Ottawa Shitizen opines: "Don't boycott Bangladesh" http://www.ottawacitizen.com/opinion/columnists/boycott+Bangladesh/82960...

Huh? An action targeting Joe Fresh, whether it takes the form of a boycott or something else, doesn't necessarily mean wanting no imports from that country - it is calling retail clients to accountability.

flymeetointment

You have on your facebook page a contact website a fucking news article?! I agree with the premise but your not taking it serious enough. Too bad because the workers deserve better.

Slumberjack

Workers might consider a form of politics where one of the objectives is to extract oneself from the work flow.  When people are mired in the production processes I don't know if the term 'worker' as an honorific is still applicable in terms of what the labour is contributing to.

lagatta

And they are supposed to live how?

cormann2

I'm going to superstore to get some more shirts.

lagatta

Proud of that, ability to buy cheap crappy shirts made in deathtrap sweatshops?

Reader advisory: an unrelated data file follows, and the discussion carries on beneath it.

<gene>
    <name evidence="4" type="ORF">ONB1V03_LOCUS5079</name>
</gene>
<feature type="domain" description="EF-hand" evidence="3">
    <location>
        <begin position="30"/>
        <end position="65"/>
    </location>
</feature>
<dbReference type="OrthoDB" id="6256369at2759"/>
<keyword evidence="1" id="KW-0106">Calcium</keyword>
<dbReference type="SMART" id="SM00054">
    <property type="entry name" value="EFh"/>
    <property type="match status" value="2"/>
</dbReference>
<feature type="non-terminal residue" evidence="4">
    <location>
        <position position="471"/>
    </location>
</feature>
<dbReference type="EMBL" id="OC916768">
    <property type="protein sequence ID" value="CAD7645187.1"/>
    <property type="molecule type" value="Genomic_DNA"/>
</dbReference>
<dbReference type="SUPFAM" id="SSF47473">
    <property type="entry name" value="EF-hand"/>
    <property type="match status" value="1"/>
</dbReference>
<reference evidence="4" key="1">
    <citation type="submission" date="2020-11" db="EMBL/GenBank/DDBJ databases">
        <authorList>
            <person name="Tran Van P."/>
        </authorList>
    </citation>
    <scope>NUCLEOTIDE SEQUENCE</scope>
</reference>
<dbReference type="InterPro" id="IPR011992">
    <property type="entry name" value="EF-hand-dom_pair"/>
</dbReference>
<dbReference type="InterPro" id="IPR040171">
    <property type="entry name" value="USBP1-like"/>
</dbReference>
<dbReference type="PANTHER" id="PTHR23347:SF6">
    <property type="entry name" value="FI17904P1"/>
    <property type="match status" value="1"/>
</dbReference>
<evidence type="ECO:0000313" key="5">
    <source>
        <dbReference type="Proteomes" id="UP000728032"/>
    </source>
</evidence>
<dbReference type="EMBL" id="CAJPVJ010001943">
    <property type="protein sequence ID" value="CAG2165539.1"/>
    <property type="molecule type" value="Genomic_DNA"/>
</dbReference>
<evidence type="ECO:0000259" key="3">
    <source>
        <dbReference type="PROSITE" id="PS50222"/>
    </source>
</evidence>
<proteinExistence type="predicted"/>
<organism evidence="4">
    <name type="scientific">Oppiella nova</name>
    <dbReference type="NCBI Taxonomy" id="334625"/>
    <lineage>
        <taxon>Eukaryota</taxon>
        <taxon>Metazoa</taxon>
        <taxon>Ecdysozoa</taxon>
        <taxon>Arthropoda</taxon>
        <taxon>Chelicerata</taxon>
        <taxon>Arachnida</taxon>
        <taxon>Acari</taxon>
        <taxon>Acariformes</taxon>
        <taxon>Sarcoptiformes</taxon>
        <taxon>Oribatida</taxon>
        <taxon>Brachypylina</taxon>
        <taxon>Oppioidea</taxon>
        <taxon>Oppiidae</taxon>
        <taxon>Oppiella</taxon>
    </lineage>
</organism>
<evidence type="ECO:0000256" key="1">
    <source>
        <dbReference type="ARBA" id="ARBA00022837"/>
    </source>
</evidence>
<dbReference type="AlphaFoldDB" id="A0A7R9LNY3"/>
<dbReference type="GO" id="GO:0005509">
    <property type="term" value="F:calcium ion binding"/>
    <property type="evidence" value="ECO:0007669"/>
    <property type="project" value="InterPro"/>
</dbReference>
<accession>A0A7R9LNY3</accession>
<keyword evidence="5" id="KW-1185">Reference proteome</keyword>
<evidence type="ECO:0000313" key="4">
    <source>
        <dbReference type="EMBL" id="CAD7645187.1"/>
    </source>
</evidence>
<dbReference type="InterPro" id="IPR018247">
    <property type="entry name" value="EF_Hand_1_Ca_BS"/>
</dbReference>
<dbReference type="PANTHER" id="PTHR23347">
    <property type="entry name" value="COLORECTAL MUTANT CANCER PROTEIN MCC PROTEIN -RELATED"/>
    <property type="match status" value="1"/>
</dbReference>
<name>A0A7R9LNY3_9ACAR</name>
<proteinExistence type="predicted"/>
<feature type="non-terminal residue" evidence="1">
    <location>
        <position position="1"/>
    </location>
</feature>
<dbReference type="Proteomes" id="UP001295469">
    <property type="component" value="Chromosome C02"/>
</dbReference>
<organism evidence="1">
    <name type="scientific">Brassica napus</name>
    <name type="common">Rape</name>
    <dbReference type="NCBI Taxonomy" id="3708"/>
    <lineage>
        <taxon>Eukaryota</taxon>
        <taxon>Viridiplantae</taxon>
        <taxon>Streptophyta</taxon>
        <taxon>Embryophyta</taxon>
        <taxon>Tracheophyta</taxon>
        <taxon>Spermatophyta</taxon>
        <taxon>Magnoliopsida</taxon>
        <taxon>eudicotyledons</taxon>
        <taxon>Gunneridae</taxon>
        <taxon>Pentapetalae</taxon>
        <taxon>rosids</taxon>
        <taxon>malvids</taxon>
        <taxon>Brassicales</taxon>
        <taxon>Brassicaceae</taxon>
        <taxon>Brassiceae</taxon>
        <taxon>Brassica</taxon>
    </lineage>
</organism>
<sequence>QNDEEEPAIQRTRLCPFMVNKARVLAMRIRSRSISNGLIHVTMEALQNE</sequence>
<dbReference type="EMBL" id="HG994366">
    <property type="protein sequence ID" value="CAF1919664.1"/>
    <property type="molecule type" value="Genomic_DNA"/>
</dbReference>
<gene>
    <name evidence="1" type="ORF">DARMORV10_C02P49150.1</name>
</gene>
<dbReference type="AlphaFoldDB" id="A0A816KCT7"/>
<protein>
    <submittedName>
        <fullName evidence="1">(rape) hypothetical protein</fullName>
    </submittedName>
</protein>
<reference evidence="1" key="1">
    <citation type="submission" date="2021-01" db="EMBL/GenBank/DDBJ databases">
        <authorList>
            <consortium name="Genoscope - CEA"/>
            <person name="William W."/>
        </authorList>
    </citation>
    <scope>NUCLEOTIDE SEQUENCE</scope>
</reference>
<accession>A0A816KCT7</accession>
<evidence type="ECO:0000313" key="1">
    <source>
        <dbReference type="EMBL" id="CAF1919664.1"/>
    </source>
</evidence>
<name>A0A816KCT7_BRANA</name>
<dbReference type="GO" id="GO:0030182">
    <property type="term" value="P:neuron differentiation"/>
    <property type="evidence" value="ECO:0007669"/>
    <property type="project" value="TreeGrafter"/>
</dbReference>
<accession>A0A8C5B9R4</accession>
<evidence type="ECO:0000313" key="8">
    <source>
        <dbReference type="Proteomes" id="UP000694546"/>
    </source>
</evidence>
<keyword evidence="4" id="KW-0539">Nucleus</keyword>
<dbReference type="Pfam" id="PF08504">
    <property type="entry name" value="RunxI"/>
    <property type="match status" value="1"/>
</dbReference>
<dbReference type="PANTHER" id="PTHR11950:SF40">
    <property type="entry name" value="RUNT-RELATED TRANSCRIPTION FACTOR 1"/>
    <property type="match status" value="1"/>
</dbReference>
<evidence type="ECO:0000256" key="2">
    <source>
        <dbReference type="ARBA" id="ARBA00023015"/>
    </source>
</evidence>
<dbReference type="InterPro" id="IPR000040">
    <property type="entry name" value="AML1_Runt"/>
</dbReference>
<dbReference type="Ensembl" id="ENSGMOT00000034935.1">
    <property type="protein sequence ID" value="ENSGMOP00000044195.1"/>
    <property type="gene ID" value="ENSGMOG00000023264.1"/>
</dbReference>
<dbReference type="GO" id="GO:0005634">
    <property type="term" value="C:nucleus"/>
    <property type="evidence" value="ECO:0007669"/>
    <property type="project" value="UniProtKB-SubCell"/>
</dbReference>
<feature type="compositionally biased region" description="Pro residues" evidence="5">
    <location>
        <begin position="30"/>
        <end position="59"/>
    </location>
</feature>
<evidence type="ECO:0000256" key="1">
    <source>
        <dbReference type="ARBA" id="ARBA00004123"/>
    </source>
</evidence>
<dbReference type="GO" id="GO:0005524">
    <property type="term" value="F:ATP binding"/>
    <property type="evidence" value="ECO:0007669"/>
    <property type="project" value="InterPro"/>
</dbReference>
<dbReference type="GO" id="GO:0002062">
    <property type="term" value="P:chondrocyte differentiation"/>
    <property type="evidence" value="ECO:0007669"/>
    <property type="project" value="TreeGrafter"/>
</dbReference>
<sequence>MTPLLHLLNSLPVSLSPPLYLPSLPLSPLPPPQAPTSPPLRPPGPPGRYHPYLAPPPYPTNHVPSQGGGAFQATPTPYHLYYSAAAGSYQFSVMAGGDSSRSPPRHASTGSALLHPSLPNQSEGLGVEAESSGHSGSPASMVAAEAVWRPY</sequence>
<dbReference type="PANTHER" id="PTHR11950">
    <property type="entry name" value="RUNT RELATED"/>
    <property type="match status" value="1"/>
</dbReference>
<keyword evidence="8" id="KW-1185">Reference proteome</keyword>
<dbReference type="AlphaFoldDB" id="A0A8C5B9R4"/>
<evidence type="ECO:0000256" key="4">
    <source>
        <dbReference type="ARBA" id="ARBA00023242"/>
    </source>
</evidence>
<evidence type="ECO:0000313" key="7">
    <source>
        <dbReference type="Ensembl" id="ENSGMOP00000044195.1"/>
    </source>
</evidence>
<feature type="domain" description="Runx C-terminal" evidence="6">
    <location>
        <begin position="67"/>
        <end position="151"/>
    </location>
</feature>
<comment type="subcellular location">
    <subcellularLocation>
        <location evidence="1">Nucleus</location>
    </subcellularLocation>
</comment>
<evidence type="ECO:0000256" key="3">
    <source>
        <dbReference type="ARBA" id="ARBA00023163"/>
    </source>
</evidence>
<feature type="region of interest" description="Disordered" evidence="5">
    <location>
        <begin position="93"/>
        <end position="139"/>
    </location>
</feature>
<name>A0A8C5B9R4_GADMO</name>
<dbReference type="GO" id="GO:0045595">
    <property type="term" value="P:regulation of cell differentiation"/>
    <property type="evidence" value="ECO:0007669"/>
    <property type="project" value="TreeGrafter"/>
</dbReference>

Mikal Sergov

I would never suggest doing this, but it's probably something someone somewhere has considered. So don't do it, even though it's very easy and the chance of getting caught is miniscule, please don't do this:

1. Pour some bleech into a sports water bottle

2. Go to Joe Fresh and rub bleech on clothes while examining the goods

3. Leave

4. Repeat

 

flymeetointment

Sounds good Mikail, except video surveillance in 2013 is too sophisticated. Your 4 step method will definitely get someone arrested.

Catchfire Catchfire's picture

cormann2 has been shown the door. Nothing more to see here, folks.

flymeetointment

Catchfire wrote:

cormann2 has been shown the door. Nothing more to see here, folks.

And? who cares about a poster who made one lame comment that was mostly ignored until you focused on it. good job officer.

Gabriel Sinduda

lagatta wrote:

Gabriel, I certainly agree. However there is a technical problem with your posting. Your facebook group seems to be restricted to members only. That is, for example, I can't read either the details of the campaign or the pledge. I'm not on Facebook, and refuse to join.

You should either have an open section (look at the Idle No More facebook page, for example) where people can read what is posted without being Facebook members, start up a page on a site that will allow all to post and read, or start up your own campaign site. I'll leave details to the younger and techier here.